Porzellan Manufaktur Allach

Robert Russell’s recent exhibition exposes idyllic trinkets as sites of Nazi domination and imagination.

Introduced by Rotem Rozental
September 28, 2023

Robert Russell has found an emblem of collective trauma hiding in plain sight—where else?—on eBay. In 2020, the artist came across images of delicate porcelain teacups on the website, from which he created a series of large, photorealist paintings depicting the objects against dark backgrounds—the quaint charm of the familiar household items offset by the defamiliarizing scale and void-like surroundings. As Russell proceeded with his research into porcelain, he came across images of a very different kind of trinket: figurines produced in the 1930s and ’40s by the German company Allach Porcelain Manufacturing. The factory in the small town outside Munich, he learned, was partially acquired by the SS not long after it opened in 1935. SS head Heinrich Himmler, the architect of the “Final Solution,” had a passion for so-called Germanic art and understood that aesthetics played a vital role in shaping the collective consciousness of the Aryan nation. It was his personal office that made a 45,000 Reichsmark investment in the factory, eventually giving him control of 45% of its output. The porcelain statuettes popular in Third Reich households included battling bears and German shepherds, as well as peasants, soldiers, and mothers with children; these figurines constructed a pastoral idyll, effectively inserting the Nazi imagination into domestic spaces. Under Himmler and the SS, Allach produced an assortment of such animal statuettes and representations of the idealized volk of the Third Reich, as well as portrayals of historical and political figures (Prussian soldiers, a bust of Hitler), and everyday objects, including candleholders and vases. As the factory continued to ramp up production, a second location was established just outside of Dachau concentration camp in 1937. By 1940, with skilled German workers drafted into the war effort, enslaved laborers from the camp began assembling these emblematic Aryan crafts. The factory was a popular stop on guided tours that Himmler gave to other SS officials. Visitors were gifted the figurines—mementos sourced from an inferno, whose horrendous conditions were largely occluded from the world outside the camp.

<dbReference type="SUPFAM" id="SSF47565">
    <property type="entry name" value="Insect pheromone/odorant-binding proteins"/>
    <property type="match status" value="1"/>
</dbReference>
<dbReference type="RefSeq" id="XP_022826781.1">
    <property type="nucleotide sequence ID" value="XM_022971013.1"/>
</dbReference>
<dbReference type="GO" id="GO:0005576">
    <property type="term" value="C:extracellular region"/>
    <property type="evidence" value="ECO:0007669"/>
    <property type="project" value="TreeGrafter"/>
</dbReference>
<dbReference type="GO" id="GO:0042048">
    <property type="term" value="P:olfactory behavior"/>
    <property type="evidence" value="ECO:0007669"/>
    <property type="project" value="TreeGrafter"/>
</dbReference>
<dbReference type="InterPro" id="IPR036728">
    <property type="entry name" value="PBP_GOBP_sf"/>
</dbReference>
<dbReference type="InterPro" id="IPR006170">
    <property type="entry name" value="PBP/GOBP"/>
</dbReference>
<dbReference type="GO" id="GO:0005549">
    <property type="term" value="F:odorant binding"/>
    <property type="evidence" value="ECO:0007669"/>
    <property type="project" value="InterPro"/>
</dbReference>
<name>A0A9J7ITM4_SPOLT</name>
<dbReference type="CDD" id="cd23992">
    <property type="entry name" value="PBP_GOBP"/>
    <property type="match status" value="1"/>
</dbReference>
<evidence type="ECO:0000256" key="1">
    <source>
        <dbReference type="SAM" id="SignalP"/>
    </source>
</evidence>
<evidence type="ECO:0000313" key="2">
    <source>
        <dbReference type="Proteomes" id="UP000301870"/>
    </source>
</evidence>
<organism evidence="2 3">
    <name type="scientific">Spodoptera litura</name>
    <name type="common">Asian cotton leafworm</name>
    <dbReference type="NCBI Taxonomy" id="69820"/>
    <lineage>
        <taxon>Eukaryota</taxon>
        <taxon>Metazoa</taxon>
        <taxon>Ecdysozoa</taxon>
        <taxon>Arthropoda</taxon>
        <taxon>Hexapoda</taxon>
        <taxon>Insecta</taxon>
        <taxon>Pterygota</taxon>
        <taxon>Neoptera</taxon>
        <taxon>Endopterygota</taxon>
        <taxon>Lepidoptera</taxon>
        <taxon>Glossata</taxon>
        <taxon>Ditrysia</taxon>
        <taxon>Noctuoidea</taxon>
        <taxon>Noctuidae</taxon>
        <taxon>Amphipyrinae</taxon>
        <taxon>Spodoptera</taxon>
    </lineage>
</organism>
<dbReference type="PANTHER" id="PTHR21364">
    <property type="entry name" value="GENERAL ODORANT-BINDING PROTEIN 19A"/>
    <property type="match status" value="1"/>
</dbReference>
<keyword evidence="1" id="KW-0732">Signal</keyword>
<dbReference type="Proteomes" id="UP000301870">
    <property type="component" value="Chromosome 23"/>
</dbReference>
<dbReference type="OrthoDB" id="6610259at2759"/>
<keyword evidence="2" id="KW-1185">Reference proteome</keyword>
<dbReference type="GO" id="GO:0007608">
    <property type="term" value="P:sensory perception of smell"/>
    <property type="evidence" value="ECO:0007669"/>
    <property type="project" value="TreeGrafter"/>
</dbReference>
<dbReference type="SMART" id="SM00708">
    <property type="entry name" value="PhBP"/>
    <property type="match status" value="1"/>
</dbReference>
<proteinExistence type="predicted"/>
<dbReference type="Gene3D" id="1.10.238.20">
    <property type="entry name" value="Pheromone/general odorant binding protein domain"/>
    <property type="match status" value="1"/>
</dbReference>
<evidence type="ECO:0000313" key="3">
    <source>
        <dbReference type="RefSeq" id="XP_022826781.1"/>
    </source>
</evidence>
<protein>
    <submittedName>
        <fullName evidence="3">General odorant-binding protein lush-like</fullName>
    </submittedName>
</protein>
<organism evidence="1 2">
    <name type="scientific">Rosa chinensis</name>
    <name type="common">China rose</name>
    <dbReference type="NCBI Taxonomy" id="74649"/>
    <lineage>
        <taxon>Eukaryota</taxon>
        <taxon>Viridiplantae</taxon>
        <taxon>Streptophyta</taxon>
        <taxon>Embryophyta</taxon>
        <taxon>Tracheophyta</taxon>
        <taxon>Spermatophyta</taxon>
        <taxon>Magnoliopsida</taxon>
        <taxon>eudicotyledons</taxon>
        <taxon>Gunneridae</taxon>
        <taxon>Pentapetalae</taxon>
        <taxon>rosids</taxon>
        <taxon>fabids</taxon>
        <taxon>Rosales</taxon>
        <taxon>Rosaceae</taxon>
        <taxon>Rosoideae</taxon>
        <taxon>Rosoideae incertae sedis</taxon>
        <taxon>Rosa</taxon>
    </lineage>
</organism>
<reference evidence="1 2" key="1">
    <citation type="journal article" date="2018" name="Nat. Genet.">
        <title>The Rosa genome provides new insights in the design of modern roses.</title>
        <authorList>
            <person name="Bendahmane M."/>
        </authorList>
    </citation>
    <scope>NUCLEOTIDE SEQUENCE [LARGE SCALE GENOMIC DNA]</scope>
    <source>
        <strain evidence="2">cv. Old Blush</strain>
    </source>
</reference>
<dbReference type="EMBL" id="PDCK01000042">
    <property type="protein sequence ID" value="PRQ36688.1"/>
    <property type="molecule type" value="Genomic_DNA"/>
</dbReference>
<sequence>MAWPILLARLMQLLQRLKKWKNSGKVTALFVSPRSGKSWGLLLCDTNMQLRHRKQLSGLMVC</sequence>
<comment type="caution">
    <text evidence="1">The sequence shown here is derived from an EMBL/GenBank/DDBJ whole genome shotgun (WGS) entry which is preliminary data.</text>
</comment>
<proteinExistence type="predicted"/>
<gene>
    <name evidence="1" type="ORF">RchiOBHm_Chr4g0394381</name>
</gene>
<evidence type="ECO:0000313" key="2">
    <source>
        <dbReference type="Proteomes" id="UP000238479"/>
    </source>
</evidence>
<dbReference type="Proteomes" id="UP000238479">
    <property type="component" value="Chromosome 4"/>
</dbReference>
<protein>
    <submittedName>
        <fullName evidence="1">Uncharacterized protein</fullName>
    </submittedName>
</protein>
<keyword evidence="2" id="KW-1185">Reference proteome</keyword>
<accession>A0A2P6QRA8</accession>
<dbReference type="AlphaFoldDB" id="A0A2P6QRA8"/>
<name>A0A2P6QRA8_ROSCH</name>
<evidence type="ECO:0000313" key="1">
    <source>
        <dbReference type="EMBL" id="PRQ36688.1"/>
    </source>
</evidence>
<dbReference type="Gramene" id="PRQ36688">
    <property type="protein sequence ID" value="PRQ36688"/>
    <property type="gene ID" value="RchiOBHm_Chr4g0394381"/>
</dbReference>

The alluring snapshots of cheerful statues that Russell encountered online harbored this genocidal history. They also pointed toward a still-extant market that obfuscated the figures’ original context. By translating the photographs into large-scale paintings, which were originally shown in an exhibition titled Porzellan Manufaktur Allach at the Los Angeles gallery Anat Ebgi in March 2023, Russell works both to exhume and to exorcise, claiming these objects from obscurity and contending with the unsettling presences that persist within them. With some canvases nearly seven feet tall, the paintings are seductive and haunting. Unlike the actual trinkets, which one might pass by without a second thought, Russell’s paintings—in which the figurines are isolated and enlarged—ask us to consider the objects’ origins: Who made them? And what became of their makers?

It is fitting that Russell stays away from the Allach figurines that portray overt Nazi themes and visual emblems, such as the swastika-bearing Luftwaffe officers, and confines himself to painting the animals. More unnerving than even the symbols that readily summon the brutality of the Third Reich are the bunnies and deer, with their apparent innocence. Their shiny veneers are emblematic of precisely what was so dangerous about the world imagined by the Nazis: Its system of human destruction was overlaid by a benign facade of happy unity. In bringing these figurines to the fore and defamiliarizing them, Russell simultaneously exposes the ongoingness of a quaint dissemination of Nazi ideology and obstructs this particular route of transmission. “Now, when you research Allach, you find my project and the writing around my work,” Russell said. “I infected this place. I wanted that to happen. I want to demolish that market.”

Kleiner Schaeferhund, 2022, oil on canvas, 80 x 90 in

Berliner Bär, 2023, oil on canvas, 80 x 45 in

Ziege, 2022, oil on canvas, 80 x 70 in

Kohlmeise, 2023, oil on canvas, 40 x 55 in

Liegendes Rehkitz, 2022, oil on canvas, 80 x 70 in

Sitzend Junger Dackel, 2022, oil on canvas, 80 x 70 in

Rotem Rozental is a scholar, curator, and writer based in Los Angeles, where she serves as executive director and chief curator at the Los Angeles Center for Photography (LACP). Her writings have appeared in publications such as Tablet, The Forward, and Artforum. Her book, Pre-State Photographic Archives and the Zionist Movement, was published by Routledge in 2023.